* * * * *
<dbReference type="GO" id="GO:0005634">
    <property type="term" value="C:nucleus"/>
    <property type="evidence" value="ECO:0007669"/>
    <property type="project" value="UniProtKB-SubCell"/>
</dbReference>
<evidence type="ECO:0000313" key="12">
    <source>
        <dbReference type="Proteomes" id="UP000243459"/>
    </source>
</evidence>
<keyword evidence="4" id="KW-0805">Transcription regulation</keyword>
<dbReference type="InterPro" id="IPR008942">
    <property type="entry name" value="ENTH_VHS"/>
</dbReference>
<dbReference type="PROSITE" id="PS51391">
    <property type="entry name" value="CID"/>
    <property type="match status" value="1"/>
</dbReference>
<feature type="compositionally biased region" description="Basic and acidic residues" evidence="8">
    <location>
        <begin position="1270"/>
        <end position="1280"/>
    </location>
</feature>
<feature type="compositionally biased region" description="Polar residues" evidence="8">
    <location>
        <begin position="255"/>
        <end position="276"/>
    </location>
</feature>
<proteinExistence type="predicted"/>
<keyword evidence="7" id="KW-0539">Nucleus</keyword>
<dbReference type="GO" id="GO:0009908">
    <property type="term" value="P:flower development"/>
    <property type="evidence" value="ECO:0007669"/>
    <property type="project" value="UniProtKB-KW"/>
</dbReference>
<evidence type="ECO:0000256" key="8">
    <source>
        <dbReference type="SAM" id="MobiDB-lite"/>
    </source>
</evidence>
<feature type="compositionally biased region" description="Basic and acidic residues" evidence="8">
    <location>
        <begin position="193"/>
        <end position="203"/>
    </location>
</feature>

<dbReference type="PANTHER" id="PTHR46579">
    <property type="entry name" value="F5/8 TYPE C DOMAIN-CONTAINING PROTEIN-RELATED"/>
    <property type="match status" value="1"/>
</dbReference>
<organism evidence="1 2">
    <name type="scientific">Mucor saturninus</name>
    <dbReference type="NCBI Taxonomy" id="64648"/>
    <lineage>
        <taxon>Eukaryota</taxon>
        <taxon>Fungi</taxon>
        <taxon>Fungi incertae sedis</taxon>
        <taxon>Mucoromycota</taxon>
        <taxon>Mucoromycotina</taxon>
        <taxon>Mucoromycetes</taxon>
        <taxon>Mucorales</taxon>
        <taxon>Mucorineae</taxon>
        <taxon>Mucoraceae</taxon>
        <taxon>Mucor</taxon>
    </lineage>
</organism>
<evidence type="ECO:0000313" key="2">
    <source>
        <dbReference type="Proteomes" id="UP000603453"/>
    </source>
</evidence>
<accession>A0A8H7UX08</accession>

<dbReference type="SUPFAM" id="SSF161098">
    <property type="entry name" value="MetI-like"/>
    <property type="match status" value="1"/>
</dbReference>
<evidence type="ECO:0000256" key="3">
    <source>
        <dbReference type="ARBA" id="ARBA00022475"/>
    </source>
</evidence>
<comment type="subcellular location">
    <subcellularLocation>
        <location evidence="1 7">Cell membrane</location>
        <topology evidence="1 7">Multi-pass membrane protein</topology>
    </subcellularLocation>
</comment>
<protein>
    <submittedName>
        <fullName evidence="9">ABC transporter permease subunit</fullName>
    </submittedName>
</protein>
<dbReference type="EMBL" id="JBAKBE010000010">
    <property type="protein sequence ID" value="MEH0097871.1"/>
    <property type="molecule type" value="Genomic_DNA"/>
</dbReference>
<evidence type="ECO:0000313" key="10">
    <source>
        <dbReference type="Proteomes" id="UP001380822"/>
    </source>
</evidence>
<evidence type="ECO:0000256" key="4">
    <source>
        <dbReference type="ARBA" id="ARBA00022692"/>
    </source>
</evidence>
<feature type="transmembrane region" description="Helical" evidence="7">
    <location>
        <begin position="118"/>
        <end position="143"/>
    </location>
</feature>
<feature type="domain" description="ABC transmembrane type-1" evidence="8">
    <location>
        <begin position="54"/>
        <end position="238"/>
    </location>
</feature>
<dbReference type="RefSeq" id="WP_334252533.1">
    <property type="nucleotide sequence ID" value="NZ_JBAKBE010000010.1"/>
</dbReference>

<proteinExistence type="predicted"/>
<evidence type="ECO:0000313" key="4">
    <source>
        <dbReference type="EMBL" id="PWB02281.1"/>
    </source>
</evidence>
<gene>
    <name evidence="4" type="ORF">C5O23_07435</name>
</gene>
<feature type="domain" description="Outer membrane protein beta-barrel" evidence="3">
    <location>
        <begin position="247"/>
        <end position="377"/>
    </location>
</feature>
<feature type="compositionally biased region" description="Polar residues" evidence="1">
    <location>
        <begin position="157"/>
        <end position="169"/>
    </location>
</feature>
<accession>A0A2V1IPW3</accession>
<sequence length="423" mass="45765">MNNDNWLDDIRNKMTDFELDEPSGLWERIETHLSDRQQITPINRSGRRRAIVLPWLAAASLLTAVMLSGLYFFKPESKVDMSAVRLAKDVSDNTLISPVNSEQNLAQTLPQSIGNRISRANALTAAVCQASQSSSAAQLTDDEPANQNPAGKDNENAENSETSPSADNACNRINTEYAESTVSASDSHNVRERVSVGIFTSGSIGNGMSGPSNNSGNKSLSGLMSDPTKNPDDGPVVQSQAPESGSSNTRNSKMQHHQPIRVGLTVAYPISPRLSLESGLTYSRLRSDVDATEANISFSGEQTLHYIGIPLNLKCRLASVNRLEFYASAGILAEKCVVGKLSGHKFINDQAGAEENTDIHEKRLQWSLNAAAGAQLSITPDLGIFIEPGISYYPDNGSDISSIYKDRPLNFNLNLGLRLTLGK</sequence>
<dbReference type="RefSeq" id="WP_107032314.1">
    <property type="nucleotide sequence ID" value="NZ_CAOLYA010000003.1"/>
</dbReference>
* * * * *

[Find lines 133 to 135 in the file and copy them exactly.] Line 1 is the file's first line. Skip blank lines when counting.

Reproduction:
<feature type="domain" description="Outer membrane protein beta-barrel" evidence="3">
    <location>
        <begin position="247"/>